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Core Curriculum-The Right to be Different

prepared by

Phil Hatlen, Co-Chair, Advisory Board, National Agenda for the Education of Children and Youths with Visual Impairments, Including Those with Multiple Disabilities

Revised January 10, 1996

(*The term "including those with additional disabilities" will not be repeated, as it should be assumed under the definition of "blind and visually impaired students.")


Some years ago, a reporter asked a prominent blind woman, "What is it that blind people would want from society?" The woman replied, "The opportunity to be equal and the right to be different."

As Lowenfeld so graphically portrayed in The Changing Status of the Blind: From Separation to Integration (Charles C. Thomas, Springfield, 1975), opportunities for equality grew tremendously in the 20th Century.

"In the field of education then the move from separation to integration is evident. Educational provisions for blind children, the administration of these educational provisions, and teacher preparation, all moved from special or separated arrangements to integrated ones. This move has been consistently spearheaded and supported by legislation...". (Lowenfeld, 1975, p. 117.)

It was Lowenfeld's belief that the American Creed (all of us are equal under the law) has resulted in educational integration for blind and visually impaired students. Integration with their sighted peers, which, for visually impaired students, began at the turn of the century, has provided these students with the opportunity to be equal.

All of us - parents, consumers, professionals, and others - continue to promote equal opportunities for blind persons. But how do we feel, and how do we react, to "...the right to be different...?" What did this woman mean by two remarks that seem diametrically opposite? Perhaps she meant that print and braille are equal, but very different; that the need for independent travel is similar for sighted and blind persons, but the skills are learned very differently by blind people; and that concepts and learning that occur for sighted people in a natural, spontaneous manner require different learning experiences for blind persons. Perhaps she was emphasizing that blind persons should have the opportunity to learn the same knowledge and skills as sighted people, but that their manner of learning will be different.

Historically, many educators behaved as though they did not believe that blind and visually impaired students had "...the right to be different." The integration (soon to be called "mainstreaming," then "inclusion") of blind students into regular classrooms in great numbers, beginning in the 1950s, brought with it an era of belief that the only need a visually impaired student had was adapted academic material so that she/he could learn in the regular classroom. The only difference acknowledged by many teachers (indeed, the profession itself), was the media and materials used for learning.

Few, if any, changes or additions were made to the curricula offered these students. Therefore, early efforts to include visually impaired students in regular classrooms sometimes attempted to provide "...the opportunity to be equal..." without recognizing the student's "...right (and need) to be different..."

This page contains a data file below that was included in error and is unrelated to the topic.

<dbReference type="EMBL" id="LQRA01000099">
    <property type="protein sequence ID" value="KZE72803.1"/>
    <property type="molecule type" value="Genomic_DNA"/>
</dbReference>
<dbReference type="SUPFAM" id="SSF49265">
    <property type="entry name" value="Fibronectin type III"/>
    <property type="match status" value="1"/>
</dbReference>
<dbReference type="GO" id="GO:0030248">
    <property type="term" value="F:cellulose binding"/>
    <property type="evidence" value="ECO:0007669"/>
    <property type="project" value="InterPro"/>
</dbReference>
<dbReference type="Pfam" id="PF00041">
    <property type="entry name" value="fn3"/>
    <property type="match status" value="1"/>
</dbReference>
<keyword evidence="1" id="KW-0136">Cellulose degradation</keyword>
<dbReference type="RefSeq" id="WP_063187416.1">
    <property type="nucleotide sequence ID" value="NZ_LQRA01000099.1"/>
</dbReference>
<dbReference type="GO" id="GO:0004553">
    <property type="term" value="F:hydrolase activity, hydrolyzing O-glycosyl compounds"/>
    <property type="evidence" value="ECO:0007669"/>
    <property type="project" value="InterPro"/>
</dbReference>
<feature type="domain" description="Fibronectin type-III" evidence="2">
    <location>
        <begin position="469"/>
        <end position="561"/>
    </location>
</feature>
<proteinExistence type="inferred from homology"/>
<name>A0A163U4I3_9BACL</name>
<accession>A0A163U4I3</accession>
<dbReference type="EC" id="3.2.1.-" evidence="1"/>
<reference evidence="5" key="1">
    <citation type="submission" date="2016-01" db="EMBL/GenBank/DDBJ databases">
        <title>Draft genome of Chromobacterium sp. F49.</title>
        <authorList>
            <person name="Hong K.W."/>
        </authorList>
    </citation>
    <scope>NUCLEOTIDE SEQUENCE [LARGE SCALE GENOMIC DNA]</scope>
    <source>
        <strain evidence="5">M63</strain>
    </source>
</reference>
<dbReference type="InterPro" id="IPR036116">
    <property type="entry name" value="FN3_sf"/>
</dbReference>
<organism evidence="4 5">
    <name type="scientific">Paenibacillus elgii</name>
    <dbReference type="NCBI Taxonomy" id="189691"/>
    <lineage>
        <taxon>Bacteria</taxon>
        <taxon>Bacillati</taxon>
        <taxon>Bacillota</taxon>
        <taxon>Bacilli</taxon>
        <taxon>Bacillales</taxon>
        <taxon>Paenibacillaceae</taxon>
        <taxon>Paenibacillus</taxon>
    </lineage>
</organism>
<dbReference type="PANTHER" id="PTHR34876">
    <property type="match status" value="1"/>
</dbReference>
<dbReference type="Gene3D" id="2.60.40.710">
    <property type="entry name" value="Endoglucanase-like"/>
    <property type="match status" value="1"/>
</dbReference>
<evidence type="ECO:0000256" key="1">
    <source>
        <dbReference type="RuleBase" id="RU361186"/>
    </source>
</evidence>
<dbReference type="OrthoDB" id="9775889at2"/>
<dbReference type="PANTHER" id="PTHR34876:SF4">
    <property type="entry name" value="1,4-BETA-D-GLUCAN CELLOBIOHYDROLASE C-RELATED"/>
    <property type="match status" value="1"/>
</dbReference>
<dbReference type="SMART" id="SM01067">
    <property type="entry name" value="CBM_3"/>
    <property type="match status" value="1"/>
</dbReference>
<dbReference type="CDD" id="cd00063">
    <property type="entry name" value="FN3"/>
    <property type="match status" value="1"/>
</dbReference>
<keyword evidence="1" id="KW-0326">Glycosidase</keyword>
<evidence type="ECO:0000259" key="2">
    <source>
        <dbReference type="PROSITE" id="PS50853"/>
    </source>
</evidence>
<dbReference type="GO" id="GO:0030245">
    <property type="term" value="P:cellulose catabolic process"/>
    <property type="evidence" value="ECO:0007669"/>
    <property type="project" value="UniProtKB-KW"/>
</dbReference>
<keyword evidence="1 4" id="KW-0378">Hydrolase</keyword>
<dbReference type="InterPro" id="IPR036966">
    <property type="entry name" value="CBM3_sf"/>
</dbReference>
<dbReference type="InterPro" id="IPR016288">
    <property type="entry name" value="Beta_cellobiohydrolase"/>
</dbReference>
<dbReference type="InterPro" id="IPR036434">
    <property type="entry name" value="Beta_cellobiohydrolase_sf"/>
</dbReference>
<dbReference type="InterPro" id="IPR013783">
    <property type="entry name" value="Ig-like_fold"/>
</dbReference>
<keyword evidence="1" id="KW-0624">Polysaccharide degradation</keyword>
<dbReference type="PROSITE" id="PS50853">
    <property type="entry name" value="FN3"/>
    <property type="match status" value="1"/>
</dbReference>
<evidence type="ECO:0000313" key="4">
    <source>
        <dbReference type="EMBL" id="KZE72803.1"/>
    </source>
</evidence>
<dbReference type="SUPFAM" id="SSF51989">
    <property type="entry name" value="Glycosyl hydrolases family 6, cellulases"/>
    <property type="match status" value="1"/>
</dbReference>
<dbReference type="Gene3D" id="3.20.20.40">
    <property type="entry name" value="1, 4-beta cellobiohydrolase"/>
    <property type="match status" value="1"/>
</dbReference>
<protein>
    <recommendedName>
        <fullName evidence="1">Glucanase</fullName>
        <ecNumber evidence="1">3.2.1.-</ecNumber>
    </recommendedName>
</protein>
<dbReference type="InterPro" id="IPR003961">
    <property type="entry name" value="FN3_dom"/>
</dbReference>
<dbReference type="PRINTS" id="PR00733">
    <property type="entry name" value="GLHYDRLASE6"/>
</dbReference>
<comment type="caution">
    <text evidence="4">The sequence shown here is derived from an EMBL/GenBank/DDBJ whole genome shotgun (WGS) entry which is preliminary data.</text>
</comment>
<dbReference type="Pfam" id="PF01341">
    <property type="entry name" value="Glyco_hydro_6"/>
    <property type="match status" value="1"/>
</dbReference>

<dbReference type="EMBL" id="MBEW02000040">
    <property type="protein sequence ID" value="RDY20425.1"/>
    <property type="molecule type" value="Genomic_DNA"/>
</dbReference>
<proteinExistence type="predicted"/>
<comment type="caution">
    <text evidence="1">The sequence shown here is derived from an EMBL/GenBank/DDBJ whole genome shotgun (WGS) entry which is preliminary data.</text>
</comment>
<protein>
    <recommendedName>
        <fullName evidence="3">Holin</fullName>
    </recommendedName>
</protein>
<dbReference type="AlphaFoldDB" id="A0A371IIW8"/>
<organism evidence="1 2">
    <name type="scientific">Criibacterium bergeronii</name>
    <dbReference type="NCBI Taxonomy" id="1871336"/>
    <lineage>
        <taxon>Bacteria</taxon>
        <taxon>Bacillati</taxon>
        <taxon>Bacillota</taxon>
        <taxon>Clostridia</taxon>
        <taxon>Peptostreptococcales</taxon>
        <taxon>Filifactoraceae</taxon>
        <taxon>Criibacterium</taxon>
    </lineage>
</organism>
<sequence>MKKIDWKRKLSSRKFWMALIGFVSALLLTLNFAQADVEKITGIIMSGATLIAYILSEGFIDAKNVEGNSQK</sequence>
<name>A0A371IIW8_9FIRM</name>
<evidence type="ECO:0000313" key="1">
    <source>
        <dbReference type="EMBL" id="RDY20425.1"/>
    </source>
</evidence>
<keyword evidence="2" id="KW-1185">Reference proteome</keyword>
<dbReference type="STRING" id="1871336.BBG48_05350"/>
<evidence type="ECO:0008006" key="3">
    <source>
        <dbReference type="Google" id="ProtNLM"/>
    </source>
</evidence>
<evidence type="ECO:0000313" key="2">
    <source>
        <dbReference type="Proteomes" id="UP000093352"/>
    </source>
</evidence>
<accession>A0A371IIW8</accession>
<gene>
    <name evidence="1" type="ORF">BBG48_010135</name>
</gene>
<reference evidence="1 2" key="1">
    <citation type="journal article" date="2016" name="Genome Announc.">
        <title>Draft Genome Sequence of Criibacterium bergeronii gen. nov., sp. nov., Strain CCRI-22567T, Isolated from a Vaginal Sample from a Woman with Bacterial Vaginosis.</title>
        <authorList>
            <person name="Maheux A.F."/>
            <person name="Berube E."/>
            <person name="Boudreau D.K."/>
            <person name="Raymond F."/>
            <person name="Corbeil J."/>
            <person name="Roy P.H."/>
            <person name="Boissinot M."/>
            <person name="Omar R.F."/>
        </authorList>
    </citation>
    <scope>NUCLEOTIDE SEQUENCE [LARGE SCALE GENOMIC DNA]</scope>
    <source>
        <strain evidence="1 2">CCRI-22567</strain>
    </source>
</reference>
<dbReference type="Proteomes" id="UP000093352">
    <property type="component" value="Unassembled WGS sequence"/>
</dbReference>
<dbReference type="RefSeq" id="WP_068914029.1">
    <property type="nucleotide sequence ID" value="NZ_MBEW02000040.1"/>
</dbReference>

It has been demonstrated that curriculum developed for sighted students is available for, and success in its mastery is achievable by, visually impaired students. If the educational system provides students who have a necessary foundation of experiential learning with appropriate educational materials, and if there are excellent support services, including qualified and credentialed teachers of visually impaired students and orientation and mobility instructors, then the existing curriculum for sighted students will provide the visually impaired student the "...opportunity to be equal...".

However, "...the right to be different..." clearly implies that there is more to education for visually impaired students than the exact same curriculum provided to sighted students. This added curriculum that is specific to visually impaired students is also well-known, but has not been diligently implemented. Could it be that parents and professionals have no problem with the "...opportunity to be equal...", but have difficulty with "...the right to be different..."?

It has not been an easy transition for professionals in education for visually impaired learners to accept the concept that visually impaired students have educational needs that are in addition to curriculum required for sighted students. Many factors have made this transition difficult. Some professionals are loathe to give up the belief that there is any difference between the educational needs of sighted students and visually impaired students. Others have difficulty accepting the idea that an expanded curriculum is the responsibility of educators. Still others find it impossible to add to their teaching responsibilities because of time and/or size of caseload.

Though our profession has documentation and ample evidence of the need for a "Core Curriculum for Blind and Visually Impaired Children and Youths, Including those with Additional Disabilities," it has not been uniformly recognized, accepted, or implemented. Goal 8 of the National Agenda will directly address this issue and bring educators and parents together to ensure the blind and visually impaired children and youths of the nation an appropriate education based on this expanded core curriculum.

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